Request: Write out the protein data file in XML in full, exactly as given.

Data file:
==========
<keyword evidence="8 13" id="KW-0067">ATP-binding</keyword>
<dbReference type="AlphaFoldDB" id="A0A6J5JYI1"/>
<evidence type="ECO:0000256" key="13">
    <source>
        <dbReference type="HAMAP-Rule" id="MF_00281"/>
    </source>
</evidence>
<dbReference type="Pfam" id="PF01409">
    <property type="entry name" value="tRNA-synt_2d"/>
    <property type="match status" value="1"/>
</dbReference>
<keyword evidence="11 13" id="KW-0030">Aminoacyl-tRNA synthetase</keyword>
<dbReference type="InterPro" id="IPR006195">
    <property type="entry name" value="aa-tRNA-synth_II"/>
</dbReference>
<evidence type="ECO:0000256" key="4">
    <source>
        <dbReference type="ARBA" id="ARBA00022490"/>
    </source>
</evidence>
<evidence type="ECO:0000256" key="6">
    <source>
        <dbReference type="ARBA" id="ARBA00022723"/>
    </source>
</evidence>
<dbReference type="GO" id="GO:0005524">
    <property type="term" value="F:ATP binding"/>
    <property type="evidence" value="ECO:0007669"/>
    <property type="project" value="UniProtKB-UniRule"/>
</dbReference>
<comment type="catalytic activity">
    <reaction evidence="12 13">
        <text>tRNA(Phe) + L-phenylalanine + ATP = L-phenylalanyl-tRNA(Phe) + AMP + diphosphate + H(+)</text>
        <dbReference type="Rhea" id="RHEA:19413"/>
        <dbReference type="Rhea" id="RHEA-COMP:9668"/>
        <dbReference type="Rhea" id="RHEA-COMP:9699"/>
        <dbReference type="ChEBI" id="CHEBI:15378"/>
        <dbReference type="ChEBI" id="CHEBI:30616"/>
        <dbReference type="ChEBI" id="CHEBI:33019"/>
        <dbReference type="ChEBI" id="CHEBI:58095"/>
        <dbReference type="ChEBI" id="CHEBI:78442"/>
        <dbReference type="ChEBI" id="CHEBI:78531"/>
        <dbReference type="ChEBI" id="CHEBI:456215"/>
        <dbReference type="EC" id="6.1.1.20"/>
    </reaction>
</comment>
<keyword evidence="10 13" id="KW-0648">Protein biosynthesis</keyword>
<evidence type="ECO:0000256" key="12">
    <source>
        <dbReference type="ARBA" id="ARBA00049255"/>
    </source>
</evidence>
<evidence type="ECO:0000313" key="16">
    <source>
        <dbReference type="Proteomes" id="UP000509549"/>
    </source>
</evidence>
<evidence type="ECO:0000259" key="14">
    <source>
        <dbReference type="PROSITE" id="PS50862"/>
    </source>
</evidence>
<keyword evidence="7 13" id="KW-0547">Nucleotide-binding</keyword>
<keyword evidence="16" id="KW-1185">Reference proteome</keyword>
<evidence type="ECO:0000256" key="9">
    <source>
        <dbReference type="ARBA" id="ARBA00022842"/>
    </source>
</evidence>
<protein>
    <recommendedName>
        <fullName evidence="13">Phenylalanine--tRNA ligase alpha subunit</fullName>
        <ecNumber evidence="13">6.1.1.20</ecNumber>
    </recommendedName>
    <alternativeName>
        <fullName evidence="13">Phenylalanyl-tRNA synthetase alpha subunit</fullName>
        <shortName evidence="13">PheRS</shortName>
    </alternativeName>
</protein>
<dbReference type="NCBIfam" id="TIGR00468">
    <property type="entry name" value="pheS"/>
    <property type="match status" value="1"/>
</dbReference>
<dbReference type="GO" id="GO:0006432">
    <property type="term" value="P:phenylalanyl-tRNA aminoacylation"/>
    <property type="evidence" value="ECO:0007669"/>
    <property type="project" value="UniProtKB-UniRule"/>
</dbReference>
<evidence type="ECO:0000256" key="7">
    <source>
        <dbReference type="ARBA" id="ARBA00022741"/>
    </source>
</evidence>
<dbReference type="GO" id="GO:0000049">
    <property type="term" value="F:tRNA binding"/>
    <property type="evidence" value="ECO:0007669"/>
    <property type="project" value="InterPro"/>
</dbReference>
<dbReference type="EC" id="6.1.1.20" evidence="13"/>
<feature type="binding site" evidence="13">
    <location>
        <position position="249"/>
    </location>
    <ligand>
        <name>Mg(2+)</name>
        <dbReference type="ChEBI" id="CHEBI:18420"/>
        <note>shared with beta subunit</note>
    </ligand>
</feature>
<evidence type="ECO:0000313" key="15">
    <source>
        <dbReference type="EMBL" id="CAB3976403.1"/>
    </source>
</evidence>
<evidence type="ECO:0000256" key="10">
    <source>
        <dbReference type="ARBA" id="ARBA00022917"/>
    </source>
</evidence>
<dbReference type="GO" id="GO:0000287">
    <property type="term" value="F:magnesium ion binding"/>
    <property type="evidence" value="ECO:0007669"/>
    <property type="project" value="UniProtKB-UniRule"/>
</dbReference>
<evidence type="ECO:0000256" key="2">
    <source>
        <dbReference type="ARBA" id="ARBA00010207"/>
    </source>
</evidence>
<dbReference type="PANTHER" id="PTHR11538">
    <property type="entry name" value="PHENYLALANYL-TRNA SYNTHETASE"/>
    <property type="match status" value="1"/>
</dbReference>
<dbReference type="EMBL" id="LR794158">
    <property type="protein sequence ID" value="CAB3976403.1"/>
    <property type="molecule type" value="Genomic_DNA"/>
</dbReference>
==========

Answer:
<keyword evidence="8 13" id="KW-0067">ATP-binding</keyword>
<dbReference type="AlphaFoldDB" id="A0A6J5JYI1"/>
<evidence type="ECO:0000256" key="13">
    <source>
        <dbReference type="HAMAP-Rule" id="MF_00281"/>
    </source>
</evidence>
<dbReference type="Pfam" id="PF01409">
    <property type="entry name" value="tRNA-synt_2d"/>
    <property type="match status" value="1"/>
</dbReference>
<keyword evidence="11 13" id="KW-0030">Aminoacyl-tRNA synthetase</keyword>
<dbReference type="InterPro" id="IPR006195">
    <property type="entry name" value="aa-tRNA-synth_II"/>
</dbReference>
<evidence type="ECO:0000256" key="4">
    <source>
        <dbReference type="ARBA" id="ARBA00022490"/>
    </source>
</evidence>
<evidence type="ECO:0000256" key="6">
    <source>
        <dbReference type="ARBA" id="ARBA00022723"/>
    </source>
</evidence>
<dbReference type="GO" id="GO:0005524">
    <property type="term" value="F:ATP binding"/>
    <property type="evidence" value="ECO:0007669"/>
    <property type="project" value="UniProtKB-UniRule"/>
</dbReference>
<comment type="catalytic activity">
    <reaction evidence="12 13">
        <text>tRNA(Phe) + L-phenylalanine + ATP = L-phenylalanyl-tRNA(Phe) + AMP + diphosphate + H(+)</text>
        <dbReference type="Rhea" id="RHEA:19413"/>
        <dbReference type="Rhea" id="RHEA-COMP:9668"/>
        <dbReference type="Rhea" id="RHEA-COMP:9699"/>
        <dbReference type="ChEBI" id="CHEBI:15378"/>
        <dbReference type="ChEBI" id="CHEBI:30616"/>
        <dbReference type="ChEBI" id="CHEBI:33019"/>
        <dbReference type="ChEBI" id="CHEBI:58095"/>
        <dbReference type="ChEBI" id="CHEBI:78442"/>
        <dbReference type="ChEBI" id="CHEBI:78531"/>
        <dbReference type="ChEBI" id="CHEBI:456215"/>
        <dbReference type="EC" id="6.1.1.20"/>
    </reaction>
</comment>
<keyword evidence="10 13" id="KW-0648">Protein biosynthesis</keyword>
<evidence type="ECO:0000256" key="12">
    <source>
        <dbReference type="ARBA" id="ARBA00049255"/>
    </source>
</evidence>
<evidence type="ECO:0000313" key="16">
    <source>
        <dbReference type="Proteomes" id="UP000509549"/>
    </source>
</evidence>
<evidence type="ECO:0000259" key="14">
    <source>
        <dbReference type="PROSITE" id="PS50862"/>
    </source>
</evidence>
<keyword evidence="7 13" id="KW-0547">Nucleotide-binding</keyword>
<keyword evidence="16" id="KW-1185">Reference proteome</keyword>
<evidence type="ECO:0000256" key="9">
    <source>
        <dbReference type="ARBA" id="ARBA00022842"/>
    </source>
</evidence>
<protein>
    <recommendedName>
        <fullName evidence="13">Phenylalanine--tRNA ligase alpha subunit</fullName>
        <ecNumber evidence="13">6.1.1.20</ecNumber>
    </recommendedName>
    <alternativeName>
        <fullName evidence="13">Phenylalanyl-tRNA synthetase alpha subunit</fullName>
        <shortName evidence="13">PheRS</shortName>
    </alternativeName>
</protein>
<dbReference type="NCBIfam" id="TIGR00468">
    <property type="entry name" value="pheS"/>
    <property type="match status" value="1"/>
</dbReference>
<dbReference type="GO" id="GO:0006432">
    <property type="term" value="P:phenylalanyl-tRNA aminoacylation"/>
    <property type="evidence" value="ECO:0007669"/>
    <property type="project" value="UniProtKB-UniRule"/>
</dbReference>
<evidence type="ECO:0000256" key="7">
    <source>
        <dbReference type="ARBA" id="ARBA00022741"/>
    </source>
</evidence>
<dbReference type="GO" id="GO:0000049">
    <property type="term" value="F:tRNA binding"/>
    <property type="evidence" value="ECO:0007669"/>
    <property type="project" value="InterPro"/>
</dbReference>
<dbReference type="EC" id="6.1.1.20" evidence="13"/>
<feature type="binding site" evidence="13">
    <location>
        <position position="249"/>
    </location>
    <ligand>
        <name>Mg(2+)</name>
        <dbReference type="ChEBI" id="CHEBI:18420"/>
        <note>shared with beta subunit</note>
    </ligand>
</feature>
<evidence type="ECO:0000313" key="15">
    <source>
        <dbReference type="EMBL" id="CAB3976403.1"/>
    </source>
</evidence>
<evidence type="ECO:0000256" key="10">
    <source>
        <dbReference type="ARBA" id="ARBA00022917"/>
    </source>
</evidence>
<dbReference type="GO" id="GO:0000287">
    <property type="term" value="F:magnesium ion binding"/>
    <property type="evidence" value="ECO:0007669"/>
    <property type="project" value="UniProtKB-UniRule"/>
</dbReference>
<evidence type="ECO:0000256" key="2">
    <source>
        <dbReference type="ARBA" id="ARBA00010207"/>
    </source>
</evidence>
<dbReference type="PANTHER" id="PTHR11538">
    <property type="entry name" value="PHENYLALANYL-TRNA SYNTHETASE"/>
    <property type="match status" value="1"/>
</dbReference>
<dbReference type="EMBL" id="LR794158">
    <property type="protein sequence ID" value="CAB3976403.1"/>
    <property type="molecule type" value="Genomic_DNA"/>
</dbReference>